Practical Steps Devs Can Take to Make Test Automation Easier For Testers

There are a variety of practical steps developers can take to help developers and increase a team’s overall velocity. Let’s review some velocity-increasing ideas!

There are a variety of simple, low cost ways that developers can make test automation easier. When the dev / tester collaboration is strong, simple things can create massive time savings and value.


Making Testing Easier

Give DOM elements unique ID’s!

Adding stable ID’s is simple, but avoids a scripting nightmare with CSS or Xpath that needs to “guess” or depend on page structure when finding an element


Assign class names, even when you don’t have CSS to target an item!

By expressing class names with semantic meaning, it makes tests more logical and understandable.


Add a data- attribute can provide a helpful way of targeting an item!

If a tester is having pains targeting an element, sometimes a data-attribute that doesn’t affect any else can give a simple way to target the element.


For API’s, provide the Open API spec to the tester beforehand

This often lets a tester get a running start before the API route has even been coded.

Load Testing / Performance Testing

Keep the tester in the loop for back-end changes that might be invisible, but have a performance impact. 

Knowing when to test is sometimes as important as knowing what to test.  For example, did you change the frequency a JS timer is using to poll the back end?  Did you add websockets to a page?  Add a new footer that loads in a separate request?  All of these items can have a load impact, and if the line of communication is open and the tester knows these changes happened, tests can be updated appropriately.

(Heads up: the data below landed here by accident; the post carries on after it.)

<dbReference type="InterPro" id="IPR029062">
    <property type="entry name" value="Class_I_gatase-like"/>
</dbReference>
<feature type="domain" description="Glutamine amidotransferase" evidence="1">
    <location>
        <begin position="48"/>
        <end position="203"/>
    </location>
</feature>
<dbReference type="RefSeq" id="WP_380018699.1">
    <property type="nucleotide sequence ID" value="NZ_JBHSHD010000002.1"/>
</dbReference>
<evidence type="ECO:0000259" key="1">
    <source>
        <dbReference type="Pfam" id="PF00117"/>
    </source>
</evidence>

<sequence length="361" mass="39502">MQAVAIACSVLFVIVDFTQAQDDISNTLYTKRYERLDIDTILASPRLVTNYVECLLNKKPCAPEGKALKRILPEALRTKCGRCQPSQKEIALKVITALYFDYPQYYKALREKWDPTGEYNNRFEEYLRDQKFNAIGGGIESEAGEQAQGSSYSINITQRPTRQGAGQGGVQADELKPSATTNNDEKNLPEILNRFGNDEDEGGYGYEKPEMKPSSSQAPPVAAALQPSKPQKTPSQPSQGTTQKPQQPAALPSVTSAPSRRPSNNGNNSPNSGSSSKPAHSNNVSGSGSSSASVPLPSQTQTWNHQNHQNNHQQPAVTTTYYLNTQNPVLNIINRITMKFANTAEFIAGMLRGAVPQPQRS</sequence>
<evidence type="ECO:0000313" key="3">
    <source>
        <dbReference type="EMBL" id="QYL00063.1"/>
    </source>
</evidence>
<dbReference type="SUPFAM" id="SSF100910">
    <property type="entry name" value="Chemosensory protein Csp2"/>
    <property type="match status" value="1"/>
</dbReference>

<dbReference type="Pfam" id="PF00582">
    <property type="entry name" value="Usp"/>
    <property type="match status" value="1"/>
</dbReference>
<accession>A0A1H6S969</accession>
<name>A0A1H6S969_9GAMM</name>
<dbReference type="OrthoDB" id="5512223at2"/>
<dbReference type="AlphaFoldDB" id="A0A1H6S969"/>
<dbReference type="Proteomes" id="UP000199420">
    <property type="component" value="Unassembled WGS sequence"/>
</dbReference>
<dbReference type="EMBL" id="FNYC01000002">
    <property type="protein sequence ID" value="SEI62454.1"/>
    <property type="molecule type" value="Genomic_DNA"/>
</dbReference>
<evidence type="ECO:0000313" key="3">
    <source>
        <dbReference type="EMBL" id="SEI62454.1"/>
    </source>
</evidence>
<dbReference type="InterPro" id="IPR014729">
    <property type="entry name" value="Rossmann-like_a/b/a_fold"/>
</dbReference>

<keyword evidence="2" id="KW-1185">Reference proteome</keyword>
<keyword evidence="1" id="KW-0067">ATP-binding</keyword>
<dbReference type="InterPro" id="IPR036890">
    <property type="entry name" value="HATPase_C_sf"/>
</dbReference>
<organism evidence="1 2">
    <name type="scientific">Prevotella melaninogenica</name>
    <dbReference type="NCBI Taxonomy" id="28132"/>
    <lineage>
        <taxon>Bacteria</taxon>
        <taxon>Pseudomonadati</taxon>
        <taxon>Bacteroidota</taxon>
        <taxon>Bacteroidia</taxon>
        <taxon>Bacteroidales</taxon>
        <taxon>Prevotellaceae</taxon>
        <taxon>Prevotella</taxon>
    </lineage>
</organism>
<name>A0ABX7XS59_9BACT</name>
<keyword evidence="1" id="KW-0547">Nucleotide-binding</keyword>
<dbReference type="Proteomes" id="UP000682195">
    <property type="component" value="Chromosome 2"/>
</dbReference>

Share knowledge about the caching scheme.

There are two main benefits to sharing knowledge about the caching scheme:

  1. When measuring baseline page performance, first time response for a cached item might be “very slow” whereas repeat access to a cached item might be “very fast.”  Knowing where these differences will be seen helps the tester plan how to verify the SLA is met.
  2. When designing a load test, it is important that the cache gets exercised in a realistic manner. By knowing how the cache operates, the tester can make a data-driven test that mimics real world load and performance more accurately.

Communicate what should be tested.

For example, if the orders page is now loading the status of every order, that extra server load might merit a new load test.

Communicate what shouldn’t need testing. 

If the load effect of a change is minimal, like styling updates, maybe a new test won’t be needed.